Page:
1

We have three Figures, Fig. 1, Fig. 2, Fig. 3

I intend to imply :

In Fig. 2, we have more details and it has better resolution which let us judge about the content more accurately; this judgment is a roughly hard task if we use Fig.1 or Fig. 3.

I have written down:

Fig. 2 provide close observations that we cannot have in Fig. 1 and Fig. 3.


Q1 : Is my sentence correct ?

Q2: Is there any better substitution ?

5
  • If you're looking for a phrase to describe Fig. 2, I'd suggest higher fidelity.
    – LawrenceC
    Nov 10, 2015 at 15:01
  • What should I say ? It gives higher fidelity ? It provides higher fidelity ? or ... ?
    – Cardinal
    Nov 10, 2015 at 15:24
  • The figure would have higher fidelity, or be a higher fidelity - e.g. "Fig. 2's higher fidelity allows us to make observations not afforded otherwise."
    – LawrenceC
    Nov 10, 2015 at 17:03
  • 3
    There are hundreds of ways to say this, but I personally would use something like, "Figure 2 allows closer examination of the content due to its greater detail and better resolution, as compared to figures 1 and 3." Jan 9, 2016 at 23:47
  • Are Fig1, Fig2, and Fig3 the same picture just different resolutions, or is Fig1 and Fig3 zoomed out, or are Fig1 and Fig3 different areas of Fig2?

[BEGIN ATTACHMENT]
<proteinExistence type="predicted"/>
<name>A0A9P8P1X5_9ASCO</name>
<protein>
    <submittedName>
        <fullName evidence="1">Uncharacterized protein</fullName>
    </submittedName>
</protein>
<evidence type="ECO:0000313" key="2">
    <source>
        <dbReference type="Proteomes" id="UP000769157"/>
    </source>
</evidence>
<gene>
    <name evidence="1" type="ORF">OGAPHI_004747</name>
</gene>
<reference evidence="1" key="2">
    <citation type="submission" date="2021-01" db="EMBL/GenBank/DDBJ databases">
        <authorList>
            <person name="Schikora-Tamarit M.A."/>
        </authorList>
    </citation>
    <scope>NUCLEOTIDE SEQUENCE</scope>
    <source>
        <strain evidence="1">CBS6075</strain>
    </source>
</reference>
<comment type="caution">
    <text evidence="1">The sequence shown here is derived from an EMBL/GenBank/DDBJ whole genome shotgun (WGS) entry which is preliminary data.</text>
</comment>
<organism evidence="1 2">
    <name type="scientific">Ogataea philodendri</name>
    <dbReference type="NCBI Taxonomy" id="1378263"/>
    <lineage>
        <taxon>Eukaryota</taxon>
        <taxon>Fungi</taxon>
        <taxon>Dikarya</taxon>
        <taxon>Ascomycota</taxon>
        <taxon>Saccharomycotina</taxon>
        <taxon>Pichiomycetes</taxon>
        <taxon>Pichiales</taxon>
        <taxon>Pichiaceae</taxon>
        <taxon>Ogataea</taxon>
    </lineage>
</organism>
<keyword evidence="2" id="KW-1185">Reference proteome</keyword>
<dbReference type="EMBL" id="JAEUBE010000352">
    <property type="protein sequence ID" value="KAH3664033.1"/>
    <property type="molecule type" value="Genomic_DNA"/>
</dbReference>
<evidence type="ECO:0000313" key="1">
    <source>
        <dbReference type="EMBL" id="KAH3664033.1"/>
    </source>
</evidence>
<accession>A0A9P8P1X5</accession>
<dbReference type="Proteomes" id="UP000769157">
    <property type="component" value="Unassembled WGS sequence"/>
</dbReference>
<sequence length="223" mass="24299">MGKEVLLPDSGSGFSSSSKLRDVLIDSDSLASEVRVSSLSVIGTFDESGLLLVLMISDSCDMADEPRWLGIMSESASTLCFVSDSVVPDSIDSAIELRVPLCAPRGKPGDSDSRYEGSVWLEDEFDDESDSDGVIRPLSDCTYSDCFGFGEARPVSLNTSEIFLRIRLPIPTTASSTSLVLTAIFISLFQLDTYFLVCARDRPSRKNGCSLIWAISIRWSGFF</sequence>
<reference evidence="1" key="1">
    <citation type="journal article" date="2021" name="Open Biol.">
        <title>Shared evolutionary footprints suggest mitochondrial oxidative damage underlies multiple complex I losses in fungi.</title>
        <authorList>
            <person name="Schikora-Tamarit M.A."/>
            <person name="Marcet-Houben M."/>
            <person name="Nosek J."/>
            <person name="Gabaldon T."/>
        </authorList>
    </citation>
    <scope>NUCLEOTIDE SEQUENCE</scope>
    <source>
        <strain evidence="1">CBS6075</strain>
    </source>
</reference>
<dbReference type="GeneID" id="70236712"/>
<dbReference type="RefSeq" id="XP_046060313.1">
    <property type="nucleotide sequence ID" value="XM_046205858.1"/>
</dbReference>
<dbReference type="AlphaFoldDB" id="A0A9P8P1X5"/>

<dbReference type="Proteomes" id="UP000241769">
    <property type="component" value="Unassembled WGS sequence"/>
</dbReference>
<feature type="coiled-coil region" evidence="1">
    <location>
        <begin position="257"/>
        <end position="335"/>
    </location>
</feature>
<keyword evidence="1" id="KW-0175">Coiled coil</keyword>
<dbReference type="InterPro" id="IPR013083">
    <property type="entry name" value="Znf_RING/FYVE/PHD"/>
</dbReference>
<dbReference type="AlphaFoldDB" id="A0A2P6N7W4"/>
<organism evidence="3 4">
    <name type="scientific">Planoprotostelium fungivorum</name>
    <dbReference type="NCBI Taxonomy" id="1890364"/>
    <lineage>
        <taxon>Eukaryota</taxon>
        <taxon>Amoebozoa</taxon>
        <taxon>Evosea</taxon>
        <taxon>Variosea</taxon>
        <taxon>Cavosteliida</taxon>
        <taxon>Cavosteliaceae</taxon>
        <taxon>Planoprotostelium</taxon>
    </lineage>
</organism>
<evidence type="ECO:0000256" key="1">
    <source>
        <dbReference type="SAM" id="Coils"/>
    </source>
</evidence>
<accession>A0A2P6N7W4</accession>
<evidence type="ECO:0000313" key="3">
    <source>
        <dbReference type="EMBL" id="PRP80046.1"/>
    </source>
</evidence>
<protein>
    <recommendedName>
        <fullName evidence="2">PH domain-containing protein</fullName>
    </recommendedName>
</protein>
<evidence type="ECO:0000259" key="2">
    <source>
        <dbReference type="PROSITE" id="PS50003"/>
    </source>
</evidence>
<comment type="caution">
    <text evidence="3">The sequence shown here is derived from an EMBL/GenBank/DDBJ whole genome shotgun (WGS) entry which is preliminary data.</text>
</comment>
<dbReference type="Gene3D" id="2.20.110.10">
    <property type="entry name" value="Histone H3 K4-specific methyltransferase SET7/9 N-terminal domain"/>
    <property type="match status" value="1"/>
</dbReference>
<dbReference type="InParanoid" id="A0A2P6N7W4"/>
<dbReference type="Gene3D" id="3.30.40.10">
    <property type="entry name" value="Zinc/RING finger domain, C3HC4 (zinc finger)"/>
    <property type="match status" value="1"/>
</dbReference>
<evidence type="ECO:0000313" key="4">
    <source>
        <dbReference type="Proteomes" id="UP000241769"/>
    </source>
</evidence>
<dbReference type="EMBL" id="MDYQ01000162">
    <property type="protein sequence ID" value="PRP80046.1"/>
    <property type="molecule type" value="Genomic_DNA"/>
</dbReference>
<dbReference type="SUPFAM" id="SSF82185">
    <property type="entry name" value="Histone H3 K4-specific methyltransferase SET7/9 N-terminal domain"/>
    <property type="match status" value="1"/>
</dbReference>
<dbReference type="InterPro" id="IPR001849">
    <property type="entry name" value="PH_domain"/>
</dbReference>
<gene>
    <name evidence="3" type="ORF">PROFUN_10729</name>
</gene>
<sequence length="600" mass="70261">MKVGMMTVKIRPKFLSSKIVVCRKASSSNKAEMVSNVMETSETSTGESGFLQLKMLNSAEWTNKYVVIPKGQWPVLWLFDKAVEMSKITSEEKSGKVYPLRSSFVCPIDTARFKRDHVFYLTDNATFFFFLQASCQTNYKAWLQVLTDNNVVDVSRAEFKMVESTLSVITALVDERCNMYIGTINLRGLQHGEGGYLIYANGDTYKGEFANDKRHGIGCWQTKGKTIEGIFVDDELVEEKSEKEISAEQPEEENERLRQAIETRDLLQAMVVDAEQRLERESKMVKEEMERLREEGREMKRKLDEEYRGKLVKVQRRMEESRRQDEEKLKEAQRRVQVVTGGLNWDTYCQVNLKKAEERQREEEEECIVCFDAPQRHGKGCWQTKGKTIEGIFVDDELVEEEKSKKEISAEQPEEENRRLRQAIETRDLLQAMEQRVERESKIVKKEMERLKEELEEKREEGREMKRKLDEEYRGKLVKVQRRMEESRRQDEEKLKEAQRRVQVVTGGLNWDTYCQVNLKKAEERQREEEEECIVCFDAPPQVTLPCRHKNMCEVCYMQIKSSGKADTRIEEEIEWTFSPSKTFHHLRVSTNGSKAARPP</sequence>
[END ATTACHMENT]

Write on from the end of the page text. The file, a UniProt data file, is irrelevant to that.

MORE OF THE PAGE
– Peter
    Feb 9, 2016 at 0:06

2 Answers 2

1

In Fig. 2, we have more details and it has better resolution which let us judge about the content more accurately; this judgment is a roughly hard task if we use Fig.1 or Fig. 3.

You can say exactly that, followed by the conclusions that the differences allow you to make. Something like

Fig. 2, having better resolution and more detail than Fig. 1 and Fig. 3, allows us to make observations not afforded otherwise.

0

To stick with your example as much as possible,

Fig. 2 provides close-up observations that are difficult to see in Fig. 1 and Fig. 3.

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